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Filler Spaces and “Eureka!”s

By Leslie Graff

I’ll admit it; I love a good old Adam West Batman KAPOW! I wear red patent shoes, and love the thrill of boarding a plane with my passport in hand. I can’t deny having  a crush on excitement and new things.

Still, for every pair of hot shoes, I have stretchy black yoga pants and a ubiquitous Gap T shirt. For every exotic day, I have 200 days of laundry and phone calls. An average day in my life is a lot more like the Persian film Secret Ballot (a day in life of an Iranian woman traveling around to remote rural areas to collect ballots for an election) than Batman.

Last summer I came home from vacation in a “groove.” Feverishly painting from the moment I kissed my children into their beds, until 1:30am when I’d force down my still frantic paintbrush so as to avoid a next day painting hangover, I churned out eight paintings in a new series in five days. Then, as suddenly as the creativity had burst into my life, it was gone. Two nights later my husband rolled over to me in bed. “What’s bothering you? You seem pensive.” Hmph! Pensive indeed. That amazing creative energy had dissipated and left me back to the normal monotony of the day, and it was depressing. I wanted exciting back!

Sometimes I feel rather saturated in the restless, unexciting portions of life, in those in-between spaces. For every epiphany and “Eureka!” light bulb moment there seems to be interminable spaces of un-“eureka!”s. For every groove there is a funk. There is lot of irresolution, ambivalence, normalcy, and uninspired moments. For those 30 seconds of a rollercoaster ride, there is the interminable hour of standing in line with colorful characters in the oppressive sweaty heat.

The seemingly unsavory reality is that life has a lot of lateral movement, meandering, a lot of “filler spaces.” Last year, I read “Spiral Jetty,” an essay by Lance Larsen. As I discussed it with friends, it resonated with me, the sort of meanderings, the lateral movement, the lack of quick resolutions, the hanging of presence and expectation. It reminded me that we think of life as events rather than journeys; in this we often fail to find the meaning in the lulls, the in-between spaces. As a self-labeled accomplishment junkie, I am trying to be more content and embrace discovery in those times of seemingly lateral life.

In art, we tend to focus on positive space, but an essential element is the negative space. It highlights the forms, it gives balance to a piece; it’s often the unappreciated element that makes the composition. When I look back on that high school trip to Elitch Gardens Amusement Park, I remember far more the Red Hot Chili Peppers song that piped through the speakers, as we stood there for an hour and a half. I remember how we observed gum collection and made silly jokes as we swung on the rails that corralled us into serpentine lines–and yet, I remember nothing of the actual ride.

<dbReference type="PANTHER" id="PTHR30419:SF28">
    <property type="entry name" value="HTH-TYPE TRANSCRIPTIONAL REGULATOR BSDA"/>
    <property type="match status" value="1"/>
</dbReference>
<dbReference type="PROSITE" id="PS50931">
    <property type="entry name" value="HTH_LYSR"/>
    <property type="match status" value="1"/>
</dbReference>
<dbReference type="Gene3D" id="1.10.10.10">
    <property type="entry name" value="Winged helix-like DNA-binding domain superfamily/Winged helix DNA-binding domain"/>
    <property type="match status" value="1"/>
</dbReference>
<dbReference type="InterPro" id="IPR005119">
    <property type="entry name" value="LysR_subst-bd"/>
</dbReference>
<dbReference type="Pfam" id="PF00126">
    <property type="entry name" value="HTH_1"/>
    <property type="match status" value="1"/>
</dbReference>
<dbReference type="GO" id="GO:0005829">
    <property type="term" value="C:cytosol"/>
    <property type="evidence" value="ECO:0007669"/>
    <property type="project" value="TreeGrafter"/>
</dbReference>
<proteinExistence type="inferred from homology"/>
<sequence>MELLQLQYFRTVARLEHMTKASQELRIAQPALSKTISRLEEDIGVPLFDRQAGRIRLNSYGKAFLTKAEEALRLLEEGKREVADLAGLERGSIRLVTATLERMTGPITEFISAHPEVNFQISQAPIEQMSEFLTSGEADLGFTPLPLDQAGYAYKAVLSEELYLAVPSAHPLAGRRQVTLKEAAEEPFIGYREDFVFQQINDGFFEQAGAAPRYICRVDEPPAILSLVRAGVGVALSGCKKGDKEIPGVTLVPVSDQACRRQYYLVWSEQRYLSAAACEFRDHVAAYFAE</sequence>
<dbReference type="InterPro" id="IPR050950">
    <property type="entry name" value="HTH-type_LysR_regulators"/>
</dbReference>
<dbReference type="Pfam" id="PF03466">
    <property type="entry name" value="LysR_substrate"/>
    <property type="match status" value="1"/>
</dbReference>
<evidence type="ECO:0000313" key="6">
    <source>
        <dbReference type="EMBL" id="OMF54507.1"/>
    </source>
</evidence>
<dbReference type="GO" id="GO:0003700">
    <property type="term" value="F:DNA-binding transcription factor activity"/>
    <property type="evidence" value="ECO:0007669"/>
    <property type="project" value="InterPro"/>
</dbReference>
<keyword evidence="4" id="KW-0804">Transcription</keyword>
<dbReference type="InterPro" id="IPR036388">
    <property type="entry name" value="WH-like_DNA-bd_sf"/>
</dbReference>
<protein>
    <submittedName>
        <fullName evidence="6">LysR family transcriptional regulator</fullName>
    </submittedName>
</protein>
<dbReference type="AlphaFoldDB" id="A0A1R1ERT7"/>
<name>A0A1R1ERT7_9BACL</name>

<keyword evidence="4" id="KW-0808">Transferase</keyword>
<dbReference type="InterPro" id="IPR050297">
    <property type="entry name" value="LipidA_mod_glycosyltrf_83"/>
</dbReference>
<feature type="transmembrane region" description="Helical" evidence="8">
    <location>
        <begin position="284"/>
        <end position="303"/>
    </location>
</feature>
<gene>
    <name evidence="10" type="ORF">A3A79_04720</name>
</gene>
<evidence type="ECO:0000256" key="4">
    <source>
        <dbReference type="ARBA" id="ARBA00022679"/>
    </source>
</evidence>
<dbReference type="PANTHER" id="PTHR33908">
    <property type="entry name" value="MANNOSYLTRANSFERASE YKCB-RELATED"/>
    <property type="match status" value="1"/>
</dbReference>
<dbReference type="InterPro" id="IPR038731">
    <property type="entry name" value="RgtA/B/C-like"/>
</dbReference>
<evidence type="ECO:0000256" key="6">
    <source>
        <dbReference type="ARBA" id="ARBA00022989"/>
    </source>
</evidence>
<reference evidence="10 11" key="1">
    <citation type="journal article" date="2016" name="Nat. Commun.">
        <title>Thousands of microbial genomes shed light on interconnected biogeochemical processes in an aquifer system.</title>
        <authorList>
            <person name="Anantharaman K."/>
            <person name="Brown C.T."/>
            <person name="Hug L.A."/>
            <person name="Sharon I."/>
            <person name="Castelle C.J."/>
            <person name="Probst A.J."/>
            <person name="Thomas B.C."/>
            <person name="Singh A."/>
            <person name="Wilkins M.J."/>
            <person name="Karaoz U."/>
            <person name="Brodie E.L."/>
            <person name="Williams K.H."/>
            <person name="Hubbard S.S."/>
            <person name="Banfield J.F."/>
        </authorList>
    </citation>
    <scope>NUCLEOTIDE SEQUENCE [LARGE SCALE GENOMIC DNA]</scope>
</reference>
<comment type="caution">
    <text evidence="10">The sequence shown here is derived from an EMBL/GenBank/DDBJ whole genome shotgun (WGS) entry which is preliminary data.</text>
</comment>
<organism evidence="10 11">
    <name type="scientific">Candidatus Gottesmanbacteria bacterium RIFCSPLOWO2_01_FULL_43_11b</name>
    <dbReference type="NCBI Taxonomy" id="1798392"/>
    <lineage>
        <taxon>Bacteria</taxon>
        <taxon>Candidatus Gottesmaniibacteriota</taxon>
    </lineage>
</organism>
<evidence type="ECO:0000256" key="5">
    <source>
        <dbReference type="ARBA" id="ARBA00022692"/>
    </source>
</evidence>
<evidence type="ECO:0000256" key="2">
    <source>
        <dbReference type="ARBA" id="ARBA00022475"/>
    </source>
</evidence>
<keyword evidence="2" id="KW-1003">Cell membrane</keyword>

What have you learned from the ebb and flow of life? How have you gained appreciation for the filler spaces?

About Leslie Graff

(Art Director) In her pre-diapering days, Leslie earned an MS in Marriage and Family Studies from BYU. This entitled her to mold the minds of impressionable college students in rambling six-hour lecture courses and travel the world as child life specialist. She now passes the seasons in a quaint Massachusetts town with her husband, Allen, and three young sons. She spends her days encouraging play, championing global causes, and whipping up a mean R2D2 cake. She savors her nights, stealing away to her studio to paint.

13 thoughts on “Filler Spaces and “Eureka!”s”

  1. I recently read the Screwtape Letters and your post reminded me of a couple of quotes that touched me about the rhythms of life:

    * "This means that while their spirit can be directed to an eternal object, their bodies, passions, and imaginations are in continual change, for to be in time means to change. Their nearest approach to constancy, therefore, is undulation—the repeated return to a level from which they repeatedly fall back, a series of troughs and peaks."

    * "But since He does not wish them to make change, any more than eating, an end in itself, He has balanced the love of change in them by a love of permanence. He has contrived to gratify both tastes together on the very world He has made, by that union of change and permanence which we call Rhythm. He gives them the seasons, each season different yet every year the same, so that spring is always felt as a novelty yet always as the recurrence of an immemorial theme. . . If we neglect our duty, men will be not only contented but transported by the mixed novelty and familiarity of snowdrops this January, sunrise this morning, plum pudding this Christmas."

    I love both thoughts and think they complement each other well. We have both constant change and within that change, a sense of rhythm.